- So a voter gives just TWO pieces of information, “most” and “least”. Clearly, as the number of candidates increase, this becomes MUCH easier than AV, involving a “full ranking”. Oodles of research (see aforementioned textbook co-authored by me) demonstrates that people are TERRIBLE at full rankings and that this has VERY REAL problems in terms of producing a candidate that is mathematically “the best” – the statistical rules that MUST hold for the AV algorithm to “work” almost never hold. This might be why Aussies are increasingly disliking AV – I lived there for 6 years and saw it in action. Believe me, I’ve seen the stupid results it can produce.
- Now, with only three candidates, like here, giving ranks 1, 2 & 3 seems identical to just selecting “most” (rank one) and “least” (rank three). Yes, the information is identical – ASSUMING THE FORMAT OF THE QUESTION HAS NOT INDUCED DIFFERENT “GAMING OF THE SYSTEM i.e. tactical voting.
- What differs is the MATHEMATICS OF WHAT IS DONE WITH THESE THREE RANKINGS.
Under M-L voting, “more weight is given to people’s degree of dislike” – to be more precise, THE EXACT SAME WEIGHT IS GIVEN TO WHAT THEY LIKE LEAST/HATE AS TO WHAT THEY LIKE MOST/LOVE. This doesn’t happen under AV. Why? And how?
- “Most” votes for each candidate are added up, just as under FPTP.
- “Least” votes for each candidate are added up, separately.
- Each candidate’s “least” total is subtracted from their “most” total.
- This produces a “net approval score”. If it is positive, on average the candidate is “liked”, if negative, on average “disliked”.
- The candidate with the highest net approval score wins.
Note some important properties of M-L voting:
- If you have majority support (>50%) then it becomes increasingly difficult to “knock you out” – so the British people’s oft-stated desire for “strong single party government” is not sacrificed, merely made a little more difficult.
- For those (LOTS) of candidates in British elections winning with a plurality but not majority (i.e. winning but not obtaining 50+%), often getting low 40s, then they have to be a LOT more careful. The opposition might be divided upon their “preferred” candidate, but if they all agree you have been obnoxious to their supporters they will ALL PUT YOUR CANDIDATE AS “LEAST PREFERRED”, PUSHING THAT CANDIDATE INTO NEGATIVE TERRITORY. He/she won’t win.
- The strategy, if you don’t have a strong majority in your constituency, is to offer a POSITIVE VISION THAT DOESN’T ENGAGE IN NEGATIVE CAMPAIGNING AGAINST YOUR OPPONENTS. Candidates who are “extreme” without being constructive LOSE.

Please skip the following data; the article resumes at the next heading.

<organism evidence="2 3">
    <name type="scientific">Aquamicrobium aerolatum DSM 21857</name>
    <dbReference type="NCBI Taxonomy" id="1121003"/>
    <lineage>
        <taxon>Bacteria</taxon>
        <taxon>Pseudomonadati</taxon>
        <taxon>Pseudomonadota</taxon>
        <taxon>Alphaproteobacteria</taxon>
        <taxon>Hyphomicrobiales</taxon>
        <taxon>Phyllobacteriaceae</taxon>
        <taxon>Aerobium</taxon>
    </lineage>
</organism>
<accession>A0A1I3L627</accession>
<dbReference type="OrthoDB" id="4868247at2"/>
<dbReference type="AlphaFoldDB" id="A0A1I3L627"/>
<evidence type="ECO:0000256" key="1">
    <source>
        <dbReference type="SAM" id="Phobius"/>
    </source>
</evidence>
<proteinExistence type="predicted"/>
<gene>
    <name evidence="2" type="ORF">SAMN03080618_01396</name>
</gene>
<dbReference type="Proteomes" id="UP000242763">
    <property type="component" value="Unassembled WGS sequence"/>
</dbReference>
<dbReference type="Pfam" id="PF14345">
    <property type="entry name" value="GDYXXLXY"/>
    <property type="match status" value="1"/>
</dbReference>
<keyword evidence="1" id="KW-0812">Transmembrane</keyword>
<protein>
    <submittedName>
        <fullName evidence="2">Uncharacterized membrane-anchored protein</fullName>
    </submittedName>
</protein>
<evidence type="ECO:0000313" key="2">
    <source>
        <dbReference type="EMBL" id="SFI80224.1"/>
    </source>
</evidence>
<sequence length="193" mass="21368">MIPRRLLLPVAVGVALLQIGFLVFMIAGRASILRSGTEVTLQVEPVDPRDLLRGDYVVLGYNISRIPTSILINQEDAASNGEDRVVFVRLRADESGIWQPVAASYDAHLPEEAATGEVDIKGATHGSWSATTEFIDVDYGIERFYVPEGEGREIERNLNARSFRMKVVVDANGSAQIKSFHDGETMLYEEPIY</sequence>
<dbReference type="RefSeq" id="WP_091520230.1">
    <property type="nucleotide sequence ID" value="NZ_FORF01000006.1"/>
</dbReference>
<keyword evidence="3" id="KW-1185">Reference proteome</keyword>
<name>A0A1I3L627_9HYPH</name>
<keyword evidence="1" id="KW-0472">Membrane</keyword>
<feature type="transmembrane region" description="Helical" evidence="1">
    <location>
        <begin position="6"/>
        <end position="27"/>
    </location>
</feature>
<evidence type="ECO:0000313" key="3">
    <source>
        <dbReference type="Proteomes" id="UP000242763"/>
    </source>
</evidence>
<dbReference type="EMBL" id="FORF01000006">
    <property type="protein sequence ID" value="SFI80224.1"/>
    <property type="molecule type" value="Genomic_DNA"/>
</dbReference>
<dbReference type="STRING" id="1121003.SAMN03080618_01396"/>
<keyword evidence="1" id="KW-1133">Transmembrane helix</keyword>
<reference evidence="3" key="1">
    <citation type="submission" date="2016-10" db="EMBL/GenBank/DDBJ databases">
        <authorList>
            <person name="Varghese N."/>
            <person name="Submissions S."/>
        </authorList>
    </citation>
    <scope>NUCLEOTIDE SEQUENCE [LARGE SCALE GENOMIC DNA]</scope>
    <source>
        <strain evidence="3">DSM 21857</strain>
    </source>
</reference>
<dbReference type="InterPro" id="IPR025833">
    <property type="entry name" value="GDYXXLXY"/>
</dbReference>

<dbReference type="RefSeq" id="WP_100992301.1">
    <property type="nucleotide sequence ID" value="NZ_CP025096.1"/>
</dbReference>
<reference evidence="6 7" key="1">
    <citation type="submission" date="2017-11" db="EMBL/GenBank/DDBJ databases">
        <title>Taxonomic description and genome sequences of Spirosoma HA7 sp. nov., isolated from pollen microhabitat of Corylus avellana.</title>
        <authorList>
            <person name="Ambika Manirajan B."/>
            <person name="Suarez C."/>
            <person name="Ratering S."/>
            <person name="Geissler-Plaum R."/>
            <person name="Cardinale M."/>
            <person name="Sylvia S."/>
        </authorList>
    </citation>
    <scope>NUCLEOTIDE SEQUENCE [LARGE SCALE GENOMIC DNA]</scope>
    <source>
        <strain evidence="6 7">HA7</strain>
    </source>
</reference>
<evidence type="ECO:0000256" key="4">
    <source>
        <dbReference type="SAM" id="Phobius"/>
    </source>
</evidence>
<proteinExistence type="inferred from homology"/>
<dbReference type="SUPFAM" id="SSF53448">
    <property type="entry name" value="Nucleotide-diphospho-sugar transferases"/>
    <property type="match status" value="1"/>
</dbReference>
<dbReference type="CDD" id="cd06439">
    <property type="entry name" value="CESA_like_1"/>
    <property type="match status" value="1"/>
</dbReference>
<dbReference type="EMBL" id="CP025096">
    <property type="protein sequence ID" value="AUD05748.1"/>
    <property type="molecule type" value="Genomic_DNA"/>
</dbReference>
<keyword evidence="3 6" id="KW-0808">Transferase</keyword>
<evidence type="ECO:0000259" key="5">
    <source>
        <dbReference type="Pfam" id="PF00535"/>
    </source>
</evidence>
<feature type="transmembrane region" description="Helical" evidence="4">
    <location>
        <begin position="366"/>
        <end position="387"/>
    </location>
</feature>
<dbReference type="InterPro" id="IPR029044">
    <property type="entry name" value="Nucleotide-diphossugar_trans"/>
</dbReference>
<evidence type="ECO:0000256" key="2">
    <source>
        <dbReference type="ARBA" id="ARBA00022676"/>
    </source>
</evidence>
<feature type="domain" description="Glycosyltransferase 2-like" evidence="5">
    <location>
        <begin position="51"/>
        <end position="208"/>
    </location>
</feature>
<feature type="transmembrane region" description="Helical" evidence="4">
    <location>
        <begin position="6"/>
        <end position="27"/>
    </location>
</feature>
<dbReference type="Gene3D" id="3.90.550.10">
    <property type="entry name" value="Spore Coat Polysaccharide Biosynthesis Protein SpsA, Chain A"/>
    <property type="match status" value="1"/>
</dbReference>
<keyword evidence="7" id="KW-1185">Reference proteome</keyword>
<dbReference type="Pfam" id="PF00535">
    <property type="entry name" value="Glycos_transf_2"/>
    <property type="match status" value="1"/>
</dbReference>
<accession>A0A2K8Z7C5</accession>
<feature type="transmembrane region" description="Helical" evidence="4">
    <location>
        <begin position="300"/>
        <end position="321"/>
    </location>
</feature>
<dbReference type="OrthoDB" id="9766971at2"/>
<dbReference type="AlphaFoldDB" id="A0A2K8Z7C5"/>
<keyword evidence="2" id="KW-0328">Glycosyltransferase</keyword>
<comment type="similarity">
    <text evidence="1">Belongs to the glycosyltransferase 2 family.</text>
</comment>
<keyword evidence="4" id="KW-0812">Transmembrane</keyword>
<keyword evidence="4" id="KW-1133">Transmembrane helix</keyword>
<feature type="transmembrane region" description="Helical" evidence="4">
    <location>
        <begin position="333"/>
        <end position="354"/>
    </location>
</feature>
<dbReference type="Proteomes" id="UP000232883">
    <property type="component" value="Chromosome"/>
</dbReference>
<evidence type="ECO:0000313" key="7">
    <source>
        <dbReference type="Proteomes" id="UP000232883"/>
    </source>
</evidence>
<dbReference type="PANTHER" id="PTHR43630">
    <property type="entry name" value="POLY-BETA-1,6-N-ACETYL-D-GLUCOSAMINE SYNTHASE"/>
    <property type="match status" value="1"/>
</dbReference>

So, what’s the relevance for the Labour leadership contest? Well, if it is true that Long-Bailey and Starmer do indeed “polarise” Labour supporters, each having a relatively large, passionate body of supporters who are ill-disposed toward the other, then electing either one could prove toxic for Labour when facing the Conservatives. Maybe the candidate who “comes through the middle by alienating virtually nobody” might be better?
As usual, I will mention Arrow’s Impossibility Theorem. There is NO FAIR VOTING SYSTEM. You must decide what are the most important targets for your system, then choose the system that best achieves these. You won’t achieve EVERY target. However, you can achieve the most important ones.
So Labour, what do you want?
- The possibility of single-party power but, given current population dynamics, something that seems a LOT more difficult than it was in 1997 under Blair, or
- A system which preserves the single-member constituency and which cannot be fully proportional, but which is semi-proportional and which is very very close to FPTP…..maybe close enough that it would WIN a referendum, unlike AV?
MOST-LEAST VOTING WOULD NOT BE FULLY PROPORTIONAL. BUT, GIVEN A DESIRE FOR SINGLE -MEMBER CONSTITUENCIES, IT WOULD BE SEMI-PROPORTIONAL, THUS:
- The percentage of seats in the House of Commons per party would be MUCH closer to their percentage of the popular vote;
- HOWEVER, it would NOT be EQUAL. Parties offering popular manifestos that did not vilify others and which commanded support in the 40-something range, could STILL get an overall majority in the House of Commons.
- Whilst those in favour of “full PR” could still complain, I’d argue this is a pragmatic compromise between two fundamentally incompatible aims – Proportionality and Single Member constituencies. Furthermore, if a majority government DOES emerge, it’s unlikely to have done so via vilifying minorities. There will be no tyranny of the majority.
FINALLY, PLEASE DO NOT TAKE ANY OF THIS AS AN ENDORSEMENT FOR A PARTICULAR CANDIDATE. I AM IN NO WAY SEEKING TO “CHANGE THE RULES” TO GET WHO I THINK WOULD DO BEST. I MERELY USED THE LABOUR CAMPAIGN AS AN EXEMPLAR BECAUSE IT HAS SOME (SORT OF) REAL NUMBERS THAT MAKE THINGS INTERESTING!!!!
I think there’s debate to be had here.